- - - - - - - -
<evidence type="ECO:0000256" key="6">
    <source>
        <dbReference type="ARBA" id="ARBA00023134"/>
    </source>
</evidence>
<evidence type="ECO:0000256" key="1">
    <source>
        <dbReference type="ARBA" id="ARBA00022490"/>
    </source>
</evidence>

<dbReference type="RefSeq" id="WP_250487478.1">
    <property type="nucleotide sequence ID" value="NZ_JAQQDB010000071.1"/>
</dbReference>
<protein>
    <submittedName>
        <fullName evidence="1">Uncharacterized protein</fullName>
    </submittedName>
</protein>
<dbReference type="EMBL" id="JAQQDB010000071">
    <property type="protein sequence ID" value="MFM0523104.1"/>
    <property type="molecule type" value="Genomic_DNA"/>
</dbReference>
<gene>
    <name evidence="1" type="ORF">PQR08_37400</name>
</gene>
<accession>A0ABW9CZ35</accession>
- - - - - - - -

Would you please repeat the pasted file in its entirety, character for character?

<evidence type="ECO:0000256" key="6">
    <source>
        <dbReference type="ARBA" id="ARBA00023134"/>
    </source>
</evidence>
<evidence type="ECO:0000256" key="1">
    <source>
        <dbReference type="ARBA" id="ARBA00022490"/>
    </source>
</evidence>

<dbReference type="RefSeq" id="WP_250487478.1">
    <property type="nucleotide sequence ID" value="NZ_JAQQDB010000071.1"/>
</dbReference>
<protein>
    <submittedName>
        <fullName evidence="1">Uncharacterized protein</fullName>
    </submittedName>
</protein>
<dbReference type="EMBL" id="JAQQDB010000071">
    <property type="protein sequence ID" value="MFM0523104.1"/>
    <property type="molecule type" value="Genomic_DNA"/>
</dbReference>
<gene>
    <name evidence="1" type="ORF">PQR08_37400</name>
</gene>
<accession>A0ABW9CZ35</accession>